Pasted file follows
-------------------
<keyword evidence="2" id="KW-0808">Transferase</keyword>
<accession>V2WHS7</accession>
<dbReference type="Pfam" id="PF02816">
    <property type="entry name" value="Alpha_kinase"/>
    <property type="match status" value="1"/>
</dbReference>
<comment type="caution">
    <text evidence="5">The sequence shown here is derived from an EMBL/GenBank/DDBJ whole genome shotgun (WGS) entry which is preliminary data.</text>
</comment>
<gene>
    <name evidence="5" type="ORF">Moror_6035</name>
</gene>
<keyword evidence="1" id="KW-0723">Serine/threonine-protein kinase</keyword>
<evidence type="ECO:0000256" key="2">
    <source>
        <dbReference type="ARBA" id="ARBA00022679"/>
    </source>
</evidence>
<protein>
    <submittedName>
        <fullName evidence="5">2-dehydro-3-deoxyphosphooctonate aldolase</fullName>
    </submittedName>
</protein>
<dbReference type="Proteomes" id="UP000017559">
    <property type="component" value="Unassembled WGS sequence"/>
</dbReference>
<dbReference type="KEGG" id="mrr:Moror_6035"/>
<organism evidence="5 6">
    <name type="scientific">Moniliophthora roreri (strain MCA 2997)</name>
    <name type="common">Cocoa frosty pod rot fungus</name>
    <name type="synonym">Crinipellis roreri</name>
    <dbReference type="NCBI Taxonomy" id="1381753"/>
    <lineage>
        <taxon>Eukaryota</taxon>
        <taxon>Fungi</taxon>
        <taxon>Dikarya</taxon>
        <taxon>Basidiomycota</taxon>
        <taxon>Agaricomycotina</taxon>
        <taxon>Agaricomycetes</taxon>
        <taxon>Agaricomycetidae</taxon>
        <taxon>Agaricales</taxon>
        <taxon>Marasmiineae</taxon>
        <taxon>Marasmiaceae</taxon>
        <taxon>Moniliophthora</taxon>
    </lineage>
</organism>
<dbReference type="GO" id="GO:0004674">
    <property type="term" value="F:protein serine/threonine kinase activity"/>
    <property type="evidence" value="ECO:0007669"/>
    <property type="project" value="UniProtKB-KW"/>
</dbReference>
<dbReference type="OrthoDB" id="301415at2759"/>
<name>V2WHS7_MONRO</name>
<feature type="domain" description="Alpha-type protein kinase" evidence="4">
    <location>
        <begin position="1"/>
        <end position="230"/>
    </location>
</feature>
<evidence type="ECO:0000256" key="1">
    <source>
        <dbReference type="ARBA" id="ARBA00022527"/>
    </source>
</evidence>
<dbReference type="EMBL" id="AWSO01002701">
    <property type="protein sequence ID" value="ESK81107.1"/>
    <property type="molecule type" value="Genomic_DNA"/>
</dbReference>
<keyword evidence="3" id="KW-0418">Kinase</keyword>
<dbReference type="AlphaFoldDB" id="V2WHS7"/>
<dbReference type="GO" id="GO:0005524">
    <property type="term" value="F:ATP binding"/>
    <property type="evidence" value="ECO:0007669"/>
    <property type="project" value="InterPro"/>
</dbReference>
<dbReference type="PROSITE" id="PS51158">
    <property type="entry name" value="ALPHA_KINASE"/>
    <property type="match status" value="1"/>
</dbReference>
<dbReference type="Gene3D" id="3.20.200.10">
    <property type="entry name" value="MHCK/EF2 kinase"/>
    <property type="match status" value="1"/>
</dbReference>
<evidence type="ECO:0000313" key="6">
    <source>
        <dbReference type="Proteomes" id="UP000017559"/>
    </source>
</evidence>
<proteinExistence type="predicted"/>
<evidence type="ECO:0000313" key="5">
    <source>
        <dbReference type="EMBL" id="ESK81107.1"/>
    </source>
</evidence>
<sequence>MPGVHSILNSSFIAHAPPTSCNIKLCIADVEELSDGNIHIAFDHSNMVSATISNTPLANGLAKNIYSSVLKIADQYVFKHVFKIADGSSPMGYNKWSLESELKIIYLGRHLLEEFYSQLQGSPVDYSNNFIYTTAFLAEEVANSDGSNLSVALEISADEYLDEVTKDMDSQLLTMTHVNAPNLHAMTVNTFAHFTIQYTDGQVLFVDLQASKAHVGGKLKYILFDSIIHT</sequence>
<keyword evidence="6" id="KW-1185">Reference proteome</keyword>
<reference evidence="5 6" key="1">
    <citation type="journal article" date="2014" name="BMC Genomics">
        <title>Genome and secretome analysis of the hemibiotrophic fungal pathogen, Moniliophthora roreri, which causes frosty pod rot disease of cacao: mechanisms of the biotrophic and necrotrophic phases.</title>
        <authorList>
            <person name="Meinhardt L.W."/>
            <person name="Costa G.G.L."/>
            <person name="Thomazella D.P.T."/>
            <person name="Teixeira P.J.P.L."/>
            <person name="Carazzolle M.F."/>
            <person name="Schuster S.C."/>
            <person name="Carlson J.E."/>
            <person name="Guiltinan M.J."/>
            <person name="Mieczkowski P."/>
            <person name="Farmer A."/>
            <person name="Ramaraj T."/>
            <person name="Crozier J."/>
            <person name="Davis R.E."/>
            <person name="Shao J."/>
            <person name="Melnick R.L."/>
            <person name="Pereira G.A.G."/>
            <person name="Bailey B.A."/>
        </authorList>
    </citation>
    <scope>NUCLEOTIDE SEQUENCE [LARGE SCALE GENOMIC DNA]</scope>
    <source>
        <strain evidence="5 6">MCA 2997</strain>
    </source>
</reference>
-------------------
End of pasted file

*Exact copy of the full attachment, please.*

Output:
<keyword evidence="2" id="KW-0808">Transferase</keyword>
<accession>V2WHS7</accession>
<dbReference type="Pfam" id="PF02816">
    <property type="entry name" value="Alpha_kinase"/>
    <property type="match status" value="1"/>
</dbReference>
<comment type="caution">
    <text evidence="5">The sequence shown here is derived from an EMBL/GenBank/DDBJ whole genome shotgun (WGS) entry which is preliminary data.</text>
</comment>
<gene>
    <name evidence="5" type="ORF">Moror_6035</name>
</gene>
<keyword evidence="1" id="KW-0723">Serine/threonine-protein kinase</keyword>
<evidence type="ECO:0000256" key="2">
    <source>
        <dbReference type="ARBA" id="ARBA00022679"/>
    </source>
</evidence>
<protein>
    <submittedName>
        <fullName evidence="5">2-dehydro-3-deoxyphosphooctonate aldolase</fullName>
    </submittedName>
</protein>
<dbReference type="Proteomes" id="UP000017559">
    <property type="component" value="Unassembled WGS sequence"/>
</dbReference>
<dbReference type="KEGG" id="mrr:Moror_6035"/>
<organism evidence="5 6">
    <name type="scientific">Moniliophthora roreri (strain MCA 2997)</name>
    <name type="common">Cocoa frosty pod rot fungus</name>
    <name type="synonym">Crinipellis roreri</name>
    <dbReference type="NCBI Taxonomy" id="1381753"/>
    <lineage>
        <taxon>Eukaryota</taxon>
        <taxon>Fungi</taxon>
        <taxon>Dikarya</taxon>
        <taxon>Basidiomycota</taxon>
        <taxon>Agaricomycotina</taxon>
        <taxon>Agaricomycetes</taxon>
        <taxon>Agaricomycetidae</taxon>
        <taxon>Agaricales</taxon>
        <taxon>Marasmiineae</taxon>
        <taxon>Marasmiaceae</taxon>
        <taxon>Moniliophthora</taxon>
    </lineage>
</organism>
<dbReference type="GO" id="GO:0004674">
    <property type="term" value="F:protein serine/threonine kinase activity"/>
    <property type="evidence" value="ECO:0007669"/>
    <property type="project" value="UniProtKB-KW"/>
</dbReference>
<dbReference type="OrthoDB" id="301415at2759"/>
<name>V2WHS7_MONRO</name>
<feature type="domain" description="Alpha-type protein kinase" evidence="4">
    <location>
        <begin position="1"/>
        <end position="230"/>
    </location>
</feature>
<evidence type="ECO:0000256" key="1">
    <source>
        <dbReference type="ARBA" id="ARBA00022527"/>
    </source>
</evidence>
<dbReference type="EMBL" id="AWSO01002701">
    <property type="protein sequence ID" value="ESK81107.1"/>
    <property type="molecule type" value="Genomic_DNA"/>
</dbReference>
<keyword evidence="3" id="KW-0418">Kinase</keyword>
<dbReference type="AlphaFoldDB" id="V2WHS7"/>
<dbReference type="GO" id="GO:0005524">
    <property type="term" value="F:ATP binding"/>
    <property type="evidence" value="ECO:0007669"/>
    <property type="project" value="InterPro"/>
</dbReference>
<dbReference type="PROSITE" id="PS51158">
    <property type="entry name" value="ALPHA_KINASE"/>
    <property type="match status" value="1"/>
</dbReference>
<dbReference type="Gene3D" id="3.20.200.10">
    <property type="entry name" value="MHCK/EF2 kinase"/>
    <property type="match status" value="1"/>
</dbReference>
<evidence type="ECO:0000313" key="6">
    <source>
        <dbReference type="Proteomes" id="UP000017559"/>
    </source>
</evidence>
<proteinExistence type="predicted"/>
<evidence type="ECO:0000313" key="5">
    <source>
        <dbReference type="EMBL" id="ESK81107.1"/>
    </source>
</evidence>
<sequence>MPGVHSILNSSFIAHAPPTSCNIKLCIADVEELSDGNIHIAFDHSNMVSATISNTPLANGLAKNIYSSVLKIADQYVFKHVFKIADGSSPMGYNKWSLESELKIIYLGRHLLEEFYSQLQGSPVDYSNNFIYTTAFLAEEVANSDGSNLSVALEISADEYLDEVTKDMDSQLLTMTHVNAPNLHAMTVNTFAHFTIQYTDGQVLFVDLQASKAHVGGKLKYILFDSIIHT</sequence>
<keyword evidence="6" id="KW-1185">Reference proteome</keyword>
<reference evidence="5 6" key="1">
    <citation type="journal article" date="2014" name="BMC Genomics">
        <title>Genome and secretome analysis of the hemibiotrophic fungal pathogen, Moniliophthora roreri, which causes frosty pod rot disease of cacao: mechanisms of the biotrophic and necrotrophic phases.</title>
        <authorList>
            <person name="Meinhardt L.W."/>
            <person name="Costa G.G.L."/>
            <person name="Thomazella D.P.T."/>
            <person name="Teixeira P.J.P.L."/>
            <person name="Carazzolle M.F."/>
            <person name="Schuster S.C."/>
            <person name="Carlson J.E."/>
            <person name="Guiltinan M.J."/>
            <person name="Mieczkowski P."/>
            <person name="Farmer A."/>
            <person name="Ramaraj T."/>
            <person name="Crozier J."/>
            <person name="Davis R.E."/>
            <person name="Shao J."/>
            <person name="Melnick R.L."/>
            <person name="Pereira G.A.G."/>
            <person name="Bailey B.A."/>
        </authorList>
    </citation>
    <scope>NUCLEOTIDE SEQUENCE [LARGE SCALE GENOMIC DNA]</scope>
    <source>
        <strain evidence="5 6">MCA 2997</strain>
    </source>
</reference>